They'll never be Abe
Since Lincoln is my favorite president, I was happy to see a C-Span survey the other day of 58 historians, from across the political spectrum, who had picked the "railsplitter" from Illinois as America's No. 1 president.
These historians ranked Lincoln first for his crisis leadership, administrative skills, vision, pursuit of justice, and "performance within the context of the times." He was followed by Franklin D. Roosevelt, George Washington, Theodore Roosevelt, and Harry S. Truman.
In the midst of the current highly contentious battling among presidential hopefuls, I got to wondering how Lincoln won the nomination of the newly formed Republican Party. So I turned to my favorite Lincoln biographer, Carl Sandburg.
Of course, there were no primaries back in those days. The Lincoln-Douglas debates of 1858 had thrust Lincoln's name forward as a man of presidential caliber. He became a popular speaker, and in 1859 he traveled 4,000 miles to deliver 23 speeches.
But it was Lincoln's Cooper Union speech, delivered in New York City on Feb. 27, 1860, that made him prominent nationally. Here it was that he addressed the slavery question with words like these: "Thinking it [slavery] wrong, as we do, can we yield to them [the South]?" And he finished: "Let us have faith that right makes might, and in that faith let us, to the end, dare to do our duty as we understand it."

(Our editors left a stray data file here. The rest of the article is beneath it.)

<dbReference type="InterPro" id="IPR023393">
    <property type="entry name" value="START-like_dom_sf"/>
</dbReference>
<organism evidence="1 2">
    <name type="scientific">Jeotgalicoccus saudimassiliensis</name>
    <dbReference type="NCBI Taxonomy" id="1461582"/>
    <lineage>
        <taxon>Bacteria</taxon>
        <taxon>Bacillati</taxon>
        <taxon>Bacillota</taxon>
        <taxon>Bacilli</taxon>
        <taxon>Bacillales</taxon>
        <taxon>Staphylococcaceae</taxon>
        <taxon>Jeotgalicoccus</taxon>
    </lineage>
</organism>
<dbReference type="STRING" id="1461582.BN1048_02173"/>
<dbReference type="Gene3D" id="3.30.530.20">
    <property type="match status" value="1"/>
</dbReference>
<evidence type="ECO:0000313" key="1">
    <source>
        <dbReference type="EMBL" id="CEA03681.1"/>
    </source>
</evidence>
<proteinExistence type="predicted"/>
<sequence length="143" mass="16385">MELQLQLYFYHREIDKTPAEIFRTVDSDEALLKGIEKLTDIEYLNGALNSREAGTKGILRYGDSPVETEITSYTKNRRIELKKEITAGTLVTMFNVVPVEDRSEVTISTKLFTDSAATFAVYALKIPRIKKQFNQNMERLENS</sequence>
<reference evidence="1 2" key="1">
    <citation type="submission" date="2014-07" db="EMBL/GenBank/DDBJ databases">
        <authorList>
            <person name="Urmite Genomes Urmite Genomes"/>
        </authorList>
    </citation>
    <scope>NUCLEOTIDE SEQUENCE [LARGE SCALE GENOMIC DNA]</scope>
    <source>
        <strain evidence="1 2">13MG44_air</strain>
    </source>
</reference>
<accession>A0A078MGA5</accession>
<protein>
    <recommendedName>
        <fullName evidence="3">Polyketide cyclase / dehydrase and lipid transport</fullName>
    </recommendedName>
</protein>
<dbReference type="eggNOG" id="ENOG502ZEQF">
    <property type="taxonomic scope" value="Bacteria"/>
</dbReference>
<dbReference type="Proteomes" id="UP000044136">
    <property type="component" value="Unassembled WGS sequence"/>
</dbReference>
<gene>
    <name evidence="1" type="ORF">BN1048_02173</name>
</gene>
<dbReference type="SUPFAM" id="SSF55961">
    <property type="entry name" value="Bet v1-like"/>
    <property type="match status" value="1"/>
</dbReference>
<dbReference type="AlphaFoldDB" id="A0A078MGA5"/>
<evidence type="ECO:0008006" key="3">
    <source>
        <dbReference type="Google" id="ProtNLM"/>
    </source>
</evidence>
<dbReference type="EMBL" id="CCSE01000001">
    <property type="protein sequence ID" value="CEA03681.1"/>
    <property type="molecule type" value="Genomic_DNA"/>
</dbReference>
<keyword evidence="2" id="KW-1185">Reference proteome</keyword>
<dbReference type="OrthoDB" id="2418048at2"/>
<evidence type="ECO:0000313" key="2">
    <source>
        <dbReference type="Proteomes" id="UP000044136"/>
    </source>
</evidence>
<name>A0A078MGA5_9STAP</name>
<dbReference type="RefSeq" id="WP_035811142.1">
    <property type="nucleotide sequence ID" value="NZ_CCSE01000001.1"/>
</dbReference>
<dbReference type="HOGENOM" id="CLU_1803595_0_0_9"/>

As Lincoln took his seat handkerchiefs waved over a thunderous applause.
Later that year both this speech and the Lincoln-Douglas debates were put into pamphlets that were distributed to millions of people. Soon the Lincoln-for-president movement took wing. People around the country began to "talk Lincoln." As months went on, Lincoln certainly let powerful politicians know that he was interested in running. Indeed, he wrote one delegate that "the taste is in my mouth."
But Lincoln did no open battle with the favorite for the nomination, William H. Seward, and two others who held substantial public support, Salmon P. Chase and John McLean. The real struggle took place at the GOP National Convention at the Wigwam in Chicago in May. There, Lincoln supporters worked day and night to persuade delegates to pick Lincoln as a "second choice" should their first choice fall short of nomination. On the first ballot Seward had 173-1/2 votes, Lincoln 102. Seward kept a narrowing lead on the second ballot but by the third ballot Lincoln got 231 1/2 while Seward dropped to 180. And on the fourth ballot, Lincoln was selected as the candidate.
And that's how our greatest president won the nomination. And his victory in the fall was made relatively easy by the split of the Democrats into two parties.
Yet it is interesting to note that Sangamon County, Ill., (where Lincoln resided in Springfield) gave Douglas (one of the Democratic nominees) 3,598 votes and Lincoln 3,556, while in Springfield it was 1,395 for Lincoln and 1,326 for Douglas.
Then, nationally, in a total of some 4,700,000 votes, the other candidates had nearly a million more votes, combined, than Lincoln. Lincoln, however, won easily in the Electoral College.
On Feb. 12, 1959, Carl Sandburg addressed a joint session of Congress which was commemorating the 150th anniversary of Lincoln's birth. To me, Sandburg, in his opening words, told us poetically why this humble man achieved his greatness:
"Not often in the story of mankind does a man arrive on earth who is both steel and velvet, who is as hard as rock and soft as drifting fog, who holds in his heart and mind the paradox of terrible storm and peace unspeakable and perfect."
(c) Copyright 2000. The Christian Science Publishing Society